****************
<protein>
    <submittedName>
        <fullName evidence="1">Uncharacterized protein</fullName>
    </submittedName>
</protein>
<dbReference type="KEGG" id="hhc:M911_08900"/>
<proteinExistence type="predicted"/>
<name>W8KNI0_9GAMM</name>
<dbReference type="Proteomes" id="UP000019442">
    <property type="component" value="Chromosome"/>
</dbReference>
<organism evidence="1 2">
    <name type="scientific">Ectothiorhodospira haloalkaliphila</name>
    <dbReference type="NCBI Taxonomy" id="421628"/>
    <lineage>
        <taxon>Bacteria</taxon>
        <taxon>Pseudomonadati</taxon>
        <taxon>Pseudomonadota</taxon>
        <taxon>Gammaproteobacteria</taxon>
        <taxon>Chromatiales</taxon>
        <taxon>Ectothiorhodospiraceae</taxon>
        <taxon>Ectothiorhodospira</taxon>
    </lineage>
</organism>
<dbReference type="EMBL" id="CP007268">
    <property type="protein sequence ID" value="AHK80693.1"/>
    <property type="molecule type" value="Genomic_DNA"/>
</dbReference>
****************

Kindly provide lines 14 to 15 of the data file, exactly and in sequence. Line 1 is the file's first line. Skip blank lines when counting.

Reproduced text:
    <dbReference type="NCBI Taxonomy" id="421628"/>
    <lineage>